Guide to Japanese Labeling Requirements for Post Harvest Fungicide

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In Japan, post harvest fungicides (PHF) are uniquely classified as food additives under the Food Sanitation Law due to their function as food preservers. The Ministry of Health, Labor, and Welfare (MHLW) administers food additive policy according to the Food Sanitation Law. For more information on this policy, please consult the latest "Standards Applying Generally to Food Additives." PHF are listed in the table of standards for use as anti-molding agents on the first page of the list along with information on target foods and maximum residue limits.
Currently, there are six substances approved for use as PHFs in Japan. These include: Diphenyl, Imazalil, o-Phenylphenol (OPP), Sodium o-Phenylphenate (OPP-NA), Tiabendazole (TBZ) and the recently approved Fludioxonil. For more information on Japan’s approval of Fludioxonil, please refer to the GAIN report JA0021 “Designation of Fludioxonil as a new Food Additive.” In addition, only the following products are allowed to be treated with PHFs, namely, apples, apricots, bananas, cherries, citrus fruits, Japanese plums, kiwifruits, loquats, nectarines, peaches, pears, pomegranates, and quinces. All export packages containing produce treated with PHFs must have PHF labeling at the time of entry into Japan. Generally, packers include PHF information on their export packages when designing carton boxes for Japan. As the Japanese government does not require PHF labeling for treated produce to clear customs, it is technically possible for importers to pass treated produce through customs without the PHF information on the cartons. However, Japanese importers generally request packers to lithograph or include stickers detailing PHF information on cartons before shipping in order to avoid having to apply labels at Japanese ports. Nonetheless, Under Cabinet Office Ordinance (No. 45 1-2: August 31, 2011 Reference in Japanese,) importers are required to display PHF information on cartons of imported produce when they sell fruits to distributors or retailers immediately after customs clearance.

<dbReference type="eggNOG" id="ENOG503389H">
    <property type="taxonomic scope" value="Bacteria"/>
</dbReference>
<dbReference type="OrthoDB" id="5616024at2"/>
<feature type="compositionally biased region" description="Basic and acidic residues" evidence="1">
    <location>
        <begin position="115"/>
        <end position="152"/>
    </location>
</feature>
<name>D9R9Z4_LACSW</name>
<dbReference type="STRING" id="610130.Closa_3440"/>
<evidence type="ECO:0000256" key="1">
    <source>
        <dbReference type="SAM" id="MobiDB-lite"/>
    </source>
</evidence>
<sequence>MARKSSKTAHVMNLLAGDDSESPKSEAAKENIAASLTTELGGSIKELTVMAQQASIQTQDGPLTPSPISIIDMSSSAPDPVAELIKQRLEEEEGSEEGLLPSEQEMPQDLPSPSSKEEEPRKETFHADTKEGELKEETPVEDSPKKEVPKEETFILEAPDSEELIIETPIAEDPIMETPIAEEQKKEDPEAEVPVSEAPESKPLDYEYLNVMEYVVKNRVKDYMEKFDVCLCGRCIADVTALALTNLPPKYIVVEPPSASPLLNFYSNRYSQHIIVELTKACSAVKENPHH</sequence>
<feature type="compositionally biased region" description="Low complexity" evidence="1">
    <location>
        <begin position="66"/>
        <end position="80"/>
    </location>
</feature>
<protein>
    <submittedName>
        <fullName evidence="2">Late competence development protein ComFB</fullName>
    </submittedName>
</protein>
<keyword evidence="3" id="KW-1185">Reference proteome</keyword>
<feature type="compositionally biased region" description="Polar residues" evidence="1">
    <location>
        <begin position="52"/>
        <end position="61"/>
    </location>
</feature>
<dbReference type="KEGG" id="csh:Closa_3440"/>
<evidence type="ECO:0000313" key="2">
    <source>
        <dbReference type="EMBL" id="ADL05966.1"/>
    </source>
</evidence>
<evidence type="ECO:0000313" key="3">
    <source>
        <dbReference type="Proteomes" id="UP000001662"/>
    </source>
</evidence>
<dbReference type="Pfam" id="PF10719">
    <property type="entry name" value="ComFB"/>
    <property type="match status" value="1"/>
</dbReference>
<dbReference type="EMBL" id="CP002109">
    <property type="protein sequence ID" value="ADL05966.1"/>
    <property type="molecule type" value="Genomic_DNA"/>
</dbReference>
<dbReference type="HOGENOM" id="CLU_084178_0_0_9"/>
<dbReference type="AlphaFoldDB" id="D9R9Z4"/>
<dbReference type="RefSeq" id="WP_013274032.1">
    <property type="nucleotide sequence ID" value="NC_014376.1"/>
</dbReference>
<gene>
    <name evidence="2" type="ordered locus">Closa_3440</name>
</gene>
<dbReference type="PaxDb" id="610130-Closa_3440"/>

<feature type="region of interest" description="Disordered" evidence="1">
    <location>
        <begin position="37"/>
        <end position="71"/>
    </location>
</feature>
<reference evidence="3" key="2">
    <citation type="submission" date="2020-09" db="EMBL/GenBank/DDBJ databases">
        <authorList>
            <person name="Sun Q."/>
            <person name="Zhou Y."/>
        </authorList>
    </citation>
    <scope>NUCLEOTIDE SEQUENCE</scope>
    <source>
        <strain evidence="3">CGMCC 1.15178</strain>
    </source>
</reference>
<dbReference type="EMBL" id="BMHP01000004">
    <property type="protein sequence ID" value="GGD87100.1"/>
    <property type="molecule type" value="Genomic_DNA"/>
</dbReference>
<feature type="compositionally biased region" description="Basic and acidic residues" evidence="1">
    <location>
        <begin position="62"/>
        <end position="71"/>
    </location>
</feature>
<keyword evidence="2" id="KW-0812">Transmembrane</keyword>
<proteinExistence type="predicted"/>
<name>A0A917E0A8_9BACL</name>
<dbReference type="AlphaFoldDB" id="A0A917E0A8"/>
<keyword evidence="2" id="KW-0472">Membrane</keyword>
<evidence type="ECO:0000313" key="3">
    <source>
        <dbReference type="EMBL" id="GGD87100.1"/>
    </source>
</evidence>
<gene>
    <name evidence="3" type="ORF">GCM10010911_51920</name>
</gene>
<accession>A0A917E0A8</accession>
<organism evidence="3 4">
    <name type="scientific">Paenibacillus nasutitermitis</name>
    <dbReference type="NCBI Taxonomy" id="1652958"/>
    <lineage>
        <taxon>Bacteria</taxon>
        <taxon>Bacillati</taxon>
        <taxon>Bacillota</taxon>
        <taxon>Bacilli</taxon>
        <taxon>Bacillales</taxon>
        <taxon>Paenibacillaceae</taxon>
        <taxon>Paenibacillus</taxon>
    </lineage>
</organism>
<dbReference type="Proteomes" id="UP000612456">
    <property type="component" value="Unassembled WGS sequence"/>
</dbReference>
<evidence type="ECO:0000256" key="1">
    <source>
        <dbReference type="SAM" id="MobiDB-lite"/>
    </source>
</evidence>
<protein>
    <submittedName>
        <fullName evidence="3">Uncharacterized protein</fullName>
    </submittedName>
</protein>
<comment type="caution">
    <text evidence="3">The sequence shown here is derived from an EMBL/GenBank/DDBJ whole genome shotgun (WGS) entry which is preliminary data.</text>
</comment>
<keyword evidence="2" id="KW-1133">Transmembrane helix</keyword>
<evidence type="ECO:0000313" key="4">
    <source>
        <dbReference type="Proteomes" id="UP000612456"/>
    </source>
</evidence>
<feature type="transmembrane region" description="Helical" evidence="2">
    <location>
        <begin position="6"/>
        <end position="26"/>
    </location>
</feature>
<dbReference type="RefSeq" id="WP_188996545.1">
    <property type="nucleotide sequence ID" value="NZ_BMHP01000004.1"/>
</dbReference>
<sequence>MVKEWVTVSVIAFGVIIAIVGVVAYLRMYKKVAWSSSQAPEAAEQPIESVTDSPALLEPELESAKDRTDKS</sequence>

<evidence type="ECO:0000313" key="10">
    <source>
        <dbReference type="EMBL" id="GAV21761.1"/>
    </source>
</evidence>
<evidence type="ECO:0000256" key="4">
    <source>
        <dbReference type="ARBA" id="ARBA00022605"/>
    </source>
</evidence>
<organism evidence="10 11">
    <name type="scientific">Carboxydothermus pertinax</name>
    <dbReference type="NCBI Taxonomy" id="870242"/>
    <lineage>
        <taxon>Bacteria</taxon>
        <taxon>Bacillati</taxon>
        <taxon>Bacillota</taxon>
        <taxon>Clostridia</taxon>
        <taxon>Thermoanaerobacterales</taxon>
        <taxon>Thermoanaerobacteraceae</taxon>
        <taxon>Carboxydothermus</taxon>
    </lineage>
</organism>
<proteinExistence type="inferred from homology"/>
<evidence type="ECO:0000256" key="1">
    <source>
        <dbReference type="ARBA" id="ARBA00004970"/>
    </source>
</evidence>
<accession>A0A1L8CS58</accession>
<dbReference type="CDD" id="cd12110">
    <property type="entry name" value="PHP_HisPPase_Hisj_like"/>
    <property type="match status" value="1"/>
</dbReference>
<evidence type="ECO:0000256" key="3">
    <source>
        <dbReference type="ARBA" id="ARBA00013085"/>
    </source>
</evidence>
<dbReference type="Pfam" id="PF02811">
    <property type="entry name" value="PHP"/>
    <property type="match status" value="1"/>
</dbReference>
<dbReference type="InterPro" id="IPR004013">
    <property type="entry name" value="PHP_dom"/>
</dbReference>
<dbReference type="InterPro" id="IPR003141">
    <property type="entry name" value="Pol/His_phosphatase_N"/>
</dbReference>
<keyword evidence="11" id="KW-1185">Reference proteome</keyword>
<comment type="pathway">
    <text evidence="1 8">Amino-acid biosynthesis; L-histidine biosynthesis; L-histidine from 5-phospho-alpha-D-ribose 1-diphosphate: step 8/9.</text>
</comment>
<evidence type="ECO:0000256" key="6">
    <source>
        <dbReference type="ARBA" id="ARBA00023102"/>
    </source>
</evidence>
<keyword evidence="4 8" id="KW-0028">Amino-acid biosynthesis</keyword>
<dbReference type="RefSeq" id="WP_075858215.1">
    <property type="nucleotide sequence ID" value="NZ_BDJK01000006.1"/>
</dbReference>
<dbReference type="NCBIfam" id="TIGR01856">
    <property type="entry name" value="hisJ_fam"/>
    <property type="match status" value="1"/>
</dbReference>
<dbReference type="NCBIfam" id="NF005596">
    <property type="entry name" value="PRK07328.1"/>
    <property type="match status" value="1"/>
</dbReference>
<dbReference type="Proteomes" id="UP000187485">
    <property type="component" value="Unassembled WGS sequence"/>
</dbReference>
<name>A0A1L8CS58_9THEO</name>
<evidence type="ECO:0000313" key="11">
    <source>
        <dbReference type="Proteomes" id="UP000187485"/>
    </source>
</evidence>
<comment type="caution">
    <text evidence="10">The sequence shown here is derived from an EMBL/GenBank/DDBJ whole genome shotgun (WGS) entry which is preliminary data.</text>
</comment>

Authors: 
Yuichi Hayashi
Publisher: 
USDA GAIN
Year: 
2,012